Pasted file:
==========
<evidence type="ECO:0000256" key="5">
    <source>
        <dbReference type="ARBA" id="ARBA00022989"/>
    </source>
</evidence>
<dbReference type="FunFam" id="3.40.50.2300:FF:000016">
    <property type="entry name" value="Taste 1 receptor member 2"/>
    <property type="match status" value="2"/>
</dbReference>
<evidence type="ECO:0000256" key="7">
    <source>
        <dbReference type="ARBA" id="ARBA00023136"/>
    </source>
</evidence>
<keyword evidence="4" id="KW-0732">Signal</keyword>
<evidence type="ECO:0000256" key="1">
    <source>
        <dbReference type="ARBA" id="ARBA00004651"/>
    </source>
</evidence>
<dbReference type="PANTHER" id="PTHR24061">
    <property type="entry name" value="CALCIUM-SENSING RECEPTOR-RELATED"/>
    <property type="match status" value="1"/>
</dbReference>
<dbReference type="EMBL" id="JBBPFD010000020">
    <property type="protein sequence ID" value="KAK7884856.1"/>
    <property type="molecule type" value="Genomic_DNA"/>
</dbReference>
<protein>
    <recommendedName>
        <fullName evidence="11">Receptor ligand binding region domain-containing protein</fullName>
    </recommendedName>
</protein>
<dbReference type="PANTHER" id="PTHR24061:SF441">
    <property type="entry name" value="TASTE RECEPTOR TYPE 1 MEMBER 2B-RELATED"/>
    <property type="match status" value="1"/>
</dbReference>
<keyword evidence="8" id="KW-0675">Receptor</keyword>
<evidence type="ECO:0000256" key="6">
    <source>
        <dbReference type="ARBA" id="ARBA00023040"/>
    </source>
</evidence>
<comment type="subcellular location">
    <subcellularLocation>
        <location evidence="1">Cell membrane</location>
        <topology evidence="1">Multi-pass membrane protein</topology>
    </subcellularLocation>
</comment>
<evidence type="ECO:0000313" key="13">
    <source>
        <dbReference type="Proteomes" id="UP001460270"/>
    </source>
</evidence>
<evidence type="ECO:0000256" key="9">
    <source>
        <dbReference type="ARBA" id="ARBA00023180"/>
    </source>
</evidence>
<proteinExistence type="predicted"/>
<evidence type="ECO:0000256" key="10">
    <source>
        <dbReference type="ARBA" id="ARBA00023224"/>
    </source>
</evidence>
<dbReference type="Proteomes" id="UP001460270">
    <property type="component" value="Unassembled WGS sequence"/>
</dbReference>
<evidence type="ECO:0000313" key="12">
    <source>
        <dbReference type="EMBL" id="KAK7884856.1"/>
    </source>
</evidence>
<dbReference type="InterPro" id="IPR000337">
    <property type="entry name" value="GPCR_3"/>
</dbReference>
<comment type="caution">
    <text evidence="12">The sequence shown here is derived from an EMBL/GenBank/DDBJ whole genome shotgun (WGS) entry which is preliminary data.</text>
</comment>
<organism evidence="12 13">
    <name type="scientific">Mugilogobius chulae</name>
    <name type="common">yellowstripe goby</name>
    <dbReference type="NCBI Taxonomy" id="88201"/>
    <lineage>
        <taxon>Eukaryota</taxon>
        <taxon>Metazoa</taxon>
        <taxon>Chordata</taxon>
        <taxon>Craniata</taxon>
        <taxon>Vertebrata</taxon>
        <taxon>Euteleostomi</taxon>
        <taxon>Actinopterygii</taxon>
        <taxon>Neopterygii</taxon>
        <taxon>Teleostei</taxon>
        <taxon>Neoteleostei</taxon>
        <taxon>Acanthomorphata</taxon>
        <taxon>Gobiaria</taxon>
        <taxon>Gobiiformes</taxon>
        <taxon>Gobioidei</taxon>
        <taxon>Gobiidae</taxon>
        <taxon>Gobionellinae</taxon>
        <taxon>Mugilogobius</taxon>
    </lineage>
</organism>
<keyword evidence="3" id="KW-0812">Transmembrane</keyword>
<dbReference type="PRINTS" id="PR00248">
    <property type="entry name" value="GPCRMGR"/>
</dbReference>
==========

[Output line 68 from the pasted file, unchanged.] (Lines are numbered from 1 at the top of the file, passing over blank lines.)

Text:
</dbReference>